UCL Great Ormond Street Institute of Child Health


Great Ormond Street Institute of Child Health


Investigating the bioenergetics of early nervous system development

Supervisors: Professor Nick Greene, Dr Kit-Yi Leung (UCL), Dr Sevan Hopyan (University of Toronto)


Development of the brain and spinal cord depends on the formation of the neural tube, a structure which is formed by the folding and fusion of a sheet of neuroepithelial cells on the back of the embryo. Understanding the mechanisms that underlie neural tube closure is important for understanding both nervous system development and the basis of common birth defects, neural tube defects (NTDs; eg. spina bifida), caused by failure of this process. Neural tube closure propagates down the body by a zippering process which involves coordinated movement and rearrangement of cells which depends on cytoskeletal function and formation of new cell-cell contacts. These processes are energy-intensive and it is notable that the closure process occurs during when central carbon metabolism transitions from glycolysis to oxidative phosphorylation.


This project will test the hypothesis that progression of neural tube closure is an energy-intensive process that is dependent on localised ATP production and that impaired regulation of energy metabolism causes NTDs. The aims are to:
1. Test whether neural tube zippering depends on glycolysis and whether this varies at differing axial levels, for example, in the future brain and spinal cord.
2. Investigate the local regulation of energy metabolism by analysing ATP:ADP ratio at cellular resolution using fluorescent biosensors in embryos using live imaging. 
3. Determine the contribution of impaired energy metabolism to development of NTDs in mouse genetic mutants, including with impaired folate metabolism. The possible prevention of NTDs will be tested using treatments which modulate energy metabolism.
Findings may be directly relate to understanding the cause and possible prevention of the equivalent conditions in humans.


The project will focus on mouse neurulation, as a model system which is directly relevant to human development. The student will gain experience in a range of techniques in developmental biology including advanced imaging using light, fluorescent and confocal microscopy, whole embryo culture, immunostaining, and use of conditional knockout and transgenic mice. In parallel, metabolic assays will be carried out using a Seahorse analyser, with opportunity to gain experience in mass spectrometry and molecular biology techniques depending on the interests of the student.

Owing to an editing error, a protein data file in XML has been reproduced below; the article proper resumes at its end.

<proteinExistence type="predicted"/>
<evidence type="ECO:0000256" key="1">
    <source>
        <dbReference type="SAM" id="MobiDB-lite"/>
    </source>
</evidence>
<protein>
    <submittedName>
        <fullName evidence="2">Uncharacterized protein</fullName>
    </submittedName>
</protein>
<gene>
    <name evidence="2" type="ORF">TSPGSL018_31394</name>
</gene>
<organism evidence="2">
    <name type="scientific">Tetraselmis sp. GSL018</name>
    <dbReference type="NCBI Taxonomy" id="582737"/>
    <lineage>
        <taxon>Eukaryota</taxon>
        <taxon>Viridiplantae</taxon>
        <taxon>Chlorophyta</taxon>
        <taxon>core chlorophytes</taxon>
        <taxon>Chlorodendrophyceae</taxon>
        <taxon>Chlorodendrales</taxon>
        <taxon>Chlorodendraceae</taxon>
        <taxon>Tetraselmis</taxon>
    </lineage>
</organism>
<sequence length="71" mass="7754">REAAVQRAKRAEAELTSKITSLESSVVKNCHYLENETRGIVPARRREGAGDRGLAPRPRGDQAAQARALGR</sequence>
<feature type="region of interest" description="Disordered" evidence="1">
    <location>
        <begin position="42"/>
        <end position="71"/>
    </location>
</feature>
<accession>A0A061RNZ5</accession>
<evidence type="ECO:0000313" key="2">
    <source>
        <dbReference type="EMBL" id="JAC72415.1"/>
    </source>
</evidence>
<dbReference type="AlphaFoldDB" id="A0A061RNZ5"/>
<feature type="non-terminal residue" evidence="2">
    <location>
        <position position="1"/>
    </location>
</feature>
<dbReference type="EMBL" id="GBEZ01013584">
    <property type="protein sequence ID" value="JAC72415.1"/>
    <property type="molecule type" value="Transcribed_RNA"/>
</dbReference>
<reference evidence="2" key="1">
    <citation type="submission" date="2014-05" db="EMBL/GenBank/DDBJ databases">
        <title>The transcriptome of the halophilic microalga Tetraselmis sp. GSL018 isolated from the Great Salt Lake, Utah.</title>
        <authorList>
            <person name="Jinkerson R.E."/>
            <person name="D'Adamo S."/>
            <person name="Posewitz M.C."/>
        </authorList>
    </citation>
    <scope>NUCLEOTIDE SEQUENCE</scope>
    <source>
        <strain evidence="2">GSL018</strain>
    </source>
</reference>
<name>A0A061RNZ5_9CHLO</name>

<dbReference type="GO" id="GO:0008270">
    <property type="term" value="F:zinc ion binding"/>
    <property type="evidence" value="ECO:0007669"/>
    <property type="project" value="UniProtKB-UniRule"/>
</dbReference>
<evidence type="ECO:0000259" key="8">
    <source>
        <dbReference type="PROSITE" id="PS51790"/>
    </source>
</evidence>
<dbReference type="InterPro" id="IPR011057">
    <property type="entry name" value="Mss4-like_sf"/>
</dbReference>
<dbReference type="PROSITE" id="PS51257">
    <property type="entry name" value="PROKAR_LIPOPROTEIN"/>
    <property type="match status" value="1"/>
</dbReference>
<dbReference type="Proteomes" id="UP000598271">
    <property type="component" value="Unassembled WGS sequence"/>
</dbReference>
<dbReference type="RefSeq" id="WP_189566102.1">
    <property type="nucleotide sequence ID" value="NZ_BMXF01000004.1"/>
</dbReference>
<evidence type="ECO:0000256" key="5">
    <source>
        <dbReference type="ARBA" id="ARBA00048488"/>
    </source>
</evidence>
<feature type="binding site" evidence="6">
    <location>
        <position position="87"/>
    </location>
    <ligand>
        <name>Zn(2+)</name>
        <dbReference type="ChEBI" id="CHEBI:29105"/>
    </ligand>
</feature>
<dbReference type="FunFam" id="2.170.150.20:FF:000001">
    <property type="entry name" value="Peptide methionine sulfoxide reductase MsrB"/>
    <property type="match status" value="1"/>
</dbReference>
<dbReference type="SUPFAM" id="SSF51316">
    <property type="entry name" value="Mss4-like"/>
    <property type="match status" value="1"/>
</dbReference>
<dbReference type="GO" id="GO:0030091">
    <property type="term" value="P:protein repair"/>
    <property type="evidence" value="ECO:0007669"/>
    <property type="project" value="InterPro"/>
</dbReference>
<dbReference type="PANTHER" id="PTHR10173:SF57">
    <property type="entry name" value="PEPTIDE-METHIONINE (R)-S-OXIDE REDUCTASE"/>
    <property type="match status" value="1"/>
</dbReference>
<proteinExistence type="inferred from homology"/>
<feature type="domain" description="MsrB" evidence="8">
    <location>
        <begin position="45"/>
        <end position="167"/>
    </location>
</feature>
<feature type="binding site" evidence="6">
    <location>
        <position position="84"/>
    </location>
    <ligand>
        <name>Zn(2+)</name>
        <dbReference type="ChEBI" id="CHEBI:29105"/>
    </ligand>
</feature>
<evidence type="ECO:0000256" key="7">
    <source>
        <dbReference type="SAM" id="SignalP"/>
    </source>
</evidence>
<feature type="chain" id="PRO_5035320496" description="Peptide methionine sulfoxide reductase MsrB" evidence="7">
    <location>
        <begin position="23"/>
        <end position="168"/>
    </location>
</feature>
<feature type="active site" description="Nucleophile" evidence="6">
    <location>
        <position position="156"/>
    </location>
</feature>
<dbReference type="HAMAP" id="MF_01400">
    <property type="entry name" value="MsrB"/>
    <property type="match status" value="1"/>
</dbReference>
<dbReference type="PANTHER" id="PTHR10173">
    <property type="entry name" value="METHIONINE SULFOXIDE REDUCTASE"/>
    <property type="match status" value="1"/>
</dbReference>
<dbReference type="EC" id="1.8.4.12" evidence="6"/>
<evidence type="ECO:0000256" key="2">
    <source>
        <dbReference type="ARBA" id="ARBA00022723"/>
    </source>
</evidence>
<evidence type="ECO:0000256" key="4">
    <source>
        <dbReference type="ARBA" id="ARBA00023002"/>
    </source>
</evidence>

Collaboration with University of Toronto: The PhD student will have the opportunity to carry out a 6 month research placement in Dr Sevan Hopyan’s laboratory in the Developmental & Stem Cell Biology Program at The Hospital for Sick Children, Toronto. The Hopyan group aims to understand morphogenesis and pattern formation by application of advanced imaging, mouse genetics and mathematical modelling. During the placement the student will gain experience in fluorescent biosensor imaging and analysis.


Month 1-12: Training in embryo collection and culture, fluorescence microscopy and introduction to and Seahorse assays. Month 13-18: Research visit to Hopyan Lab (Toronto) – flurorescent biosensor, embryo live imaging and analysis. Month19-36: Application of metabolic assays, biosensors and live imaging in mouse NTD models.  Month 37-42: Finalise experiments & write-up.


1.    Nikolopoulou et al. Neural tube closure: cellular, molecular and biomechanical mechanisms. Development 144, 552-566 (2017).
2.    Mole et al. Integrin-Mediated Focal Anchorage Drives Epithelial Zippering during Mouse Neural Tube Closure. Dev Cell 52, 321-334 e326 (2020)
3.    Leung et al. Partitioning of One-Carbon Units in Folate and Methionine Metabolism Is Essential for Neural Tube Closure. Cell Reports 21, 1795-1808 (2017).
4.    Bulusu et al. Spatiotemporal Analysis of a Glycolytic Activity Gradient Linked to Mouse Embryo Mesoderm Development. Dev. Cell 40, 331-341 (2017).
5.    Tantama et al. Imaging energy status in live cells with a fluorescent biosensor of the intracellular ATP-to-ADP ratio. Nat Commun 4, 2550 (2013).